Natural disasters like earthquakes, volcanic eruptions, landslides, bushfires, coastal erosion, floods, droughts, cyclones, and tsunamis can often result in catastrophe for communities.
Preparedness, response, recovery, hazard mitigation, and implementation are the five pillars of our disaster resilience response offering. MWH, now part of Stantec, has the proven capability and experience for supporting clients through all stages of disaster resilience for events of almost all sizes.
We provide a comprehensive suite of natural disaster engineering services that support virtually all market sectors and client requirements, including:
- Earthquake recovery and resilience planning
- Climate change preparedness, protection, planning
- Emergency response and recovery
- Flood and stormwater assessments
- Landslide hazard assessment and mitigation
Our global leverage means we are well placed to meet client and delivery needs in times of crisis. The experts we have on hand can respond proactively, ensure reliability and provide sustainable solutions for our clients. We understand that a disaster’s requirements vary during each event, and we are proud to bring our expertise to developing resilient communities.
Check out some of our featured disaster management and recovery projects below:
- Kaikoura Earthquake Recovery Assistance
- Tasman District Flood Recovery
- Rimutaka Flood Protection Project
The 14 November 2016, Kaikoura Earthquake was magnitude 7.8 and resulted in severe damage to infrastructure, property and the surrounding environment. Some of the resulting damage caused by the earthquake were a number of large landslides in and around the North Canterbury and Southern Marlborough region. In numerous areas, the landslides near waterways have created landslide dams which can pose a risk to communities and infrastructure further downstream if they were to fail.
Christchurch-based Dams Specialist, Matthew Shore, has been working with local authorities in the region to advise and inform them around the newly formed dams. In the immediate aftermath of the earthquake, this work has also included the identification of homes at risk in the event of landslide dam breach for emergency evacuation
In addition to Matthew Shore, another member of our team helping with the recovery efforts is Principal Engineer, Don Young, who has been engaged by Kaikoura District Council as the Infrastructure Recovery Manager.
On December 15, 2011, Nelson was hit by a devastating 1 in the 500-year flood. Record high rainfall caused extensive landslips across the district taking out roads, houses, and infrastructure and adding huge sediment loads into the swollen rivers and streams. This was exacerbated by the flood debris created by slips and bank erosion and carried by the flood waters. New Zealand’s Ministry of Civil Defence declared a state of emergency over both Tasman District Council and Nelson City Council with a joint population around 87,000 people.
During this state of emergency, our team of geotechnical and infrastructure engineers helped New Zealand’s Civil Defence by undertaking public health and safety assessments and coordinating the flood response to Tasman District Council’s roading and utility contractors.
In the new year, the flood recovery began in earnest when Tasman District Council commissioned MWH to undertake the engineering for the flood repairs which included:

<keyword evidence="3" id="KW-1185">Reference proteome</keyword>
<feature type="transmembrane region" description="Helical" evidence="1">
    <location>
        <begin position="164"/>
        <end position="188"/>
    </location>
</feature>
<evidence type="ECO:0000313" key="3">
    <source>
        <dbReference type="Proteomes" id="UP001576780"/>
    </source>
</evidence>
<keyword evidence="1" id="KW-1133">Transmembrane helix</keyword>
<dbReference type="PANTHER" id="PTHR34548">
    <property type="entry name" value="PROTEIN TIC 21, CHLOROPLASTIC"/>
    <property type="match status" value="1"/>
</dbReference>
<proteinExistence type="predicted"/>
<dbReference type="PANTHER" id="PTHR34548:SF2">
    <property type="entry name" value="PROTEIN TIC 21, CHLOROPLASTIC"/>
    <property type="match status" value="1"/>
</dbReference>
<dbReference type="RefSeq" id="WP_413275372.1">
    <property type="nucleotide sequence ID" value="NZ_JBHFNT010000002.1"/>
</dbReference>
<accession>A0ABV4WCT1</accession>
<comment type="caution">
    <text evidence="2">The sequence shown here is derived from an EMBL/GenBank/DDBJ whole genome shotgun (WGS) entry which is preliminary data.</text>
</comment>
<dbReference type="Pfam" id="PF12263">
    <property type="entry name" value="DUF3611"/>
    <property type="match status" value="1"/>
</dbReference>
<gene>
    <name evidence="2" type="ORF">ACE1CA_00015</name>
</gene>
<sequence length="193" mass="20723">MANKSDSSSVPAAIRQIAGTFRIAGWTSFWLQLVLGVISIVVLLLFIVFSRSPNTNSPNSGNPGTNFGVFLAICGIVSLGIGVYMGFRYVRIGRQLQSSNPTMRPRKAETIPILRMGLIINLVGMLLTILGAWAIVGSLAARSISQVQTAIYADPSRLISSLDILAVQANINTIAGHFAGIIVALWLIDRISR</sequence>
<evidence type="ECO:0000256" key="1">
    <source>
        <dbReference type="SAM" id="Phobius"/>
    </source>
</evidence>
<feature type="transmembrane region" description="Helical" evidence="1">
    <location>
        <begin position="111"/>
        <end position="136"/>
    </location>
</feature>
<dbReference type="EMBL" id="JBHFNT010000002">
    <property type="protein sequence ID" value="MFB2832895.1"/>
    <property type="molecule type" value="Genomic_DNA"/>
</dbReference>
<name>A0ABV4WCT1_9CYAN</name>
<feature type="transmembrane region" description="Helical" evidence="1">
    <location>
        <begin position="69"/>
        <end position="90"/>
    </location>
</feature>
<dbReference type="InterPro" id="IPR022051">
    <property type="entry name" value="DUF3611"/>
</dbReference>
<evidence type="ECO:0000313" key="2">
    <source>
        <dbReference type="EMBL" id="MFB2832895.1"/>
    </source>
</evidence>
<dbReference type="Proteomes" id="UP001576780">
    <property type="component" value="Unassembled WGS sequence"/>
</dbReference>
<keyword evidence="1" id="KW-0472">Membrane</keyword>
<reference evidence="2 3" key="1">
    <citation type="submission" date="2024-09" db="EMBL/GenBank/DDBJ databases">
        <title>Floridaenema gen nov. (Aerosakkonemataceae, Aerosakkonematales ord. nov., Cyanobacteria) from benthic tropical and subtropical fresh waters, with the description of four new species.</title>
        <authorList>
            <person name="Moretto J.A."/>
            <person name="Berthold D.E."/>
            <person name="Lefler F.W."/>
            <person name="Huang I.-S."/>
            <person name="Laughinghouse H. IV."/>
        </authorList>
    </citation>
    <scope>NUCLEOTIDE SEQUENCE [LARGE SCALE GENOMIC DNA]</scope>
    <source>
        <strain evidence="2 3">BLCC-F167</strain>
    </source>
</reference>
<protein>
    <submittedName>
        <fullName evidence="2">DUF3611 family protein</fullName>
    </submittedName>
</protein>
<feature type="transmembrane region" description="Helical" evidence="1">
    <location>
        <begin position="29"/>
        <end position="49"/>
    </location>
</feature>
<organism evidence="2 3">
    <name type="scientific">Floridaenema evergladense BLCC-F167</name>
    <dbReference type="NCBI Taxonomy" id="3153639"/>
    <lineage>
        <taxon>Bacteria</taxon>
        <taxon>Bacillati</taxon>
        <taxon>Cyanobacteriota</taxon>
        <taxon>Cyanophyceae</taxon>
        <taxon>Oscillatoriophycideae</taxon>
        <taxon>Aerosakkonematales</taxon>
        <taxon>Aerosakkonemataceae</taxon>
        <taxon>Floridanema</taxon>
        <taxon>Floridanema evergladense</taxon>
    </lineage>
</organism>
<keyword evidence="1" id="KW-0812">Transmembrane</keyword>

- Preparation of an extensive flood damage list in coordination with Tasman District Council
- Planning and managing the implementation of damage site and repair option assessments
- Preparing damage repair cost estimates and programs
- Implementing the design, procurement and construction monitoring of damage repairs
- Collating and developing flood damage cost databases to provide for insurance claims
The MWH team has been acclaimed by Tasman District Council for the speed of its response and the skill and expertise displayed during an emergency scenario.
The Department of Corrections (Corrections) in collaboration with the New Zealand Defence Force (NZDF) commissioned the construction of a stormwater channel to divert an unnamed stream channel around the perimeter of the Rimutaka Prison facility and through land owned by NZDF. Corrections’ primary driver was to prevent re-occurrence of flooding damage within the prison, while NZDF’s key driver was the potential for environmental enhancement and restoration of the area.
We were responsible for the investigation of options, preliminary and detailed design activities including survey, planning, geotechnical, water, wastewater, and surface water engineering disciplines. Our team led all aspects of the project including the coordination with adjacent landowners NZDF on the use of their land for the project.
The solution required an environmental channel (of approximately 1,200m in length) with associated wetlands around the outside of the existing high-security fence. There was also additional channel widening work, large concrete culverts, and utility diversions. The channel design was completed with buy-in from both Corrections and NZDF and was integrated into an existing ecological restoration plan for the surrounding Trentham area.
The nature and size of the project required close communication with the Corrections’ Project Manager as well as Spotless and Corrections Security Staff around contractor access and identification processes. Construction is nearing completion and to date Corrections and NZDF are happy with the design outcomes and construction quality.